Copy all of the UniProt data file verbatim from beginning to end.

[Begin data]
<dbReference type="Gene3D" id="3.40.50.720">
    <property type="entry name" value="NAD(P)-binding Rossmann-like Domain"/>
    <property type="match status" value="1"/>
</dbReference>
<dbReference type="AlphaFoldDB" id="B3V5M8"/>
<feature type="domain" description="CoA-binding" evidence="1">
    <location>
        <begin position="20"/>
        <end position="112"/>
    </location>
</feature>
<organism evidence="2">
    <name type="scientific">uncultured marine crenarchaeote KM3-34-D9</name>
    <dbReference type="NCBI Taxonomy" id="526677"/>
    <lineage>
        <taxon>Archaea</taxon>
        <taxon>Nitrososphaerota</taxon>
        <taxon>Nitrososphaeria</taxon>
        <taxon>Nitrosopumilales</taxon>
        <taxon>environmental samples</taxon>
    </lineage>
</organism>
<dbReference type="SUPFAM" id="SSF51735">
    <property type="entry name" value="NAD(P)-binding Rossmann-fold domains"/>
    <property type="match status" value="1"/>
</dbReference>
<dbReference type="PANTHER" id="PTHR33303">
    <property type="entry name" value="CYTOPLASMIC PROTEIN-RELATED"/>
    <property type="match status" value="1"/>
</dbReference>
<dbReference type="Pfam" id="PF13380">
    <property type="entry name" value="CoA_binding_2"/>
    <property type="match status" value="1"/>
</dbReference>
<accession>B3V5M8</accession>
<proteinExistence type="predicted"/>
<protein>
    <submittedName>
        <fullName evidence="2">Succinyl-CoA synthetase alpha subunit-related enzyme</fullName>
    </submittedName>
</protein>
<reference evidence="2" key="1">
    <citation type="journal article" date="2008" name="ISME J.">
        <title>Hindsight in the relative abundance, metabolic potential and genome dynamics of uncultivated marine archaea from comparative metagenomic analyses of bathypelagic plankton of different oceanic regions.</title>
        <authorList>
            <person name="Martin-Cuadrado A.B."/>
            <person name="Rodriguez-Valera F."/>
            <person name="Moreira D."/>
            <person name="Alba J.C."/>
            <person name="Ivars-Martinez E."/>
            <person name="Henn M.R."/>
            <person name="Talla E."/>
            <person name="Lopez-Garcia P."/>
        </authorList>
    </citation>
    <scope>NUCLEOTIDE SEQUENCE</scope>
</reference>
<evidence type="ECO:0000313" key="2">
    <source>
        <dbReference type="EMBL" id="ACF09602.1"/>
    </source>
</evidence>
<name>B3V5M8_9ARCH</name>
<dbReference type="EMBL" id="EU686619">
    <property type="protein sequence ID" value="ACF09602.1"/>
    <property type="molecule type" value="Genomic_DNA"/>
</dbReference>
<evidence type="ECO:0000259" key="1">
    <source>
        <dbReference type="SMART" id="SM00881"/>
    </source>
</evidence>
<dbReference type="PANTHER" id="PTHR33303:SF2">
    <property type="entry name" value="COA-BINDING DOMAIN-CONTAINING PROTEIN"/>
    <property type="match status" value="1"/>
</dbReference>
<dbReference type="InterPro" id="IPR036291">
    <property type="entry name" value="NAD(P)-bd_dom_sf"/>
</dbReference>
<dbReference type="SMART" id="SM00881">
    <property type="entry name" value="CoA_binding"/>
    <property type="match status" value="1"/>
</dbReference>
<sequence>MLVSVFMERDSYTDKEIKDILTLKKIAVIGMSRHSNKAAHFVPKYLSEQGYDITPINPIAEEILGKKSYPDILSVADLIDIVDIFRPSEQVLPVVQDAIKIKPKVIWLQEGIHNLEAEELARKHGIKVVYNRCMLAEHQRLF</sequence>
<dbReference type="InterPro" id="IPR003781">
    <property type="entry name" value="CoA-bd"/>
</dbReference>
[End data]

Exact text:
<dbReference type="Gene3D" id="3.40.50.720">
    <property type="entry name" value="NAD(P)-binding Rossmann-like Domain"/>
    <property type="match status" value="1"/>
</dbReference>
<dbReference type="AlphaFoldDB" id="B3V5M8"/>
<feature type="domain" description="CoA-binding" evidence="1">
    <location>
        <begin position="20"/>
        <end position="112"/>
    </location>
</feature>
<organism evidence="2">
    <name type="scientific">uncultured marine crenarchaeote KM3-34-D9</name>
    <dbReference type="NCBI Taxonomy" id="526677"/>
    <lineage>
        <taxon>Archaea</taxon>
        <taxon>Nitrososphaerota</taxon>
        <taxon>Nitrososphaeria</taxon>
        <taxon>Nitrosopumilales</taxon>
        <taxon>environmental samples</taxon>
    </lineage>
</organism>
<dbReference type="SUPFAM" id="SSF51735">
    <property type="entry name" value="NAD(P)-binding Rossmann-fold domains"/>
    <property type="match status" value="1"/>
</dbReference>
<dbReference type="PANTHER" id="PTHR33303">
    <property type="entry name" value="CYTOPLASMIC PROTEIN-RELATED"/>
    <property type="match status" value="1"/>
</dbReference>
<dbReference type="Pfam" id="PF13380">
    <property type="entry name" value="CoA_binding_2"/>
    <property type="match status" value="1"/>
</dbReference>
<accession>B3V5M8</accession>
<proteinExistence type="predicted"/>
<protein>
    <submittedName>
        <fullName evidence="2">Succinyl-CoA synthetase alpha subunit-related enzyme</fullName>
    </submittedName>
</protein>
<reference evidence="2" key="1">
    <citation type="journal article" date="2008" name="ISME J.">
        <title>Hindsight in the relative abundance, metabolic potential and genome dynamics of uncultivated marine archaea from comparative metagenomic analyses of bathypelagic plankton of different oceanic regions.</title>
        <authorList>
            <person name="Martin-Cuadrado A.B."/>
            <person name="Rodriguez-Valera F."/>
            <person name="Moreira D."/>
            <person name="Alba J.C."/>
            <person name="Ivars-Martinez E."/>
            <person name="Henn M.R."/>
            <person name="Talla E."/>
            <person name="Lopez-Garcia P."/>
        </authorList>
    </citation>
    <scope>NUCLEOTIDE SEQUENCE</scope>
</reference>
<evidence type="ECO:0000313" key="2">
    <source>
        <dbReference type="EMBL" id="ACF09602.1"/>
    </source>
</evidence>
<name>B3V5M8_9ARCH</name>
<dbReference type="EMBL" id="EU686619">
    <property type="protein sequence ID" value="ACF09602.1"/>
    <property type="molecule type" value="Genomic_DNA"/>
</dbReference>
<evidence type="ECO:0000259" key="1">
    <source>
        <dbReference type="SMART" id="SM00881"/>
    </source>
</evidence>
<dbReference type="PANTHER" id="PTHR33303:SF2">
    <property type="entry name" value="COA-BINDING DOMAIN-CONTAINING PROTEIN"/>
    <property type="match status" value="1"/>
</dbReference>
<dbReference type="InterPro" id="IPR036291">
    <property type="entry name" value="NAD(P)-bd_dom_sf"/>
</dbReference>
<dbReference type="SMART" id="SM00881">
    <property type="entry name" value="CoA_binding"/>
    <property type="match status" value="1"/>
</dbReference>
<sequence>MLVSVFMERDSYTDKEIKDILTLKKIAVIGMSRHSNKAAHFVPKYLSEQGYDITPINPIAEEILGKKSYPDILSVADLIDIVDIFRPSEQVLPVVQDAIKIKPKVIWLQEGIHNLEAEELARKHGIKVVYNRCMLAEHQRLF</sequence>
<dbReference type="InterPro" id="IPR003781">
    <property type="entry name" value="CoA-bd"/>
</dbReference>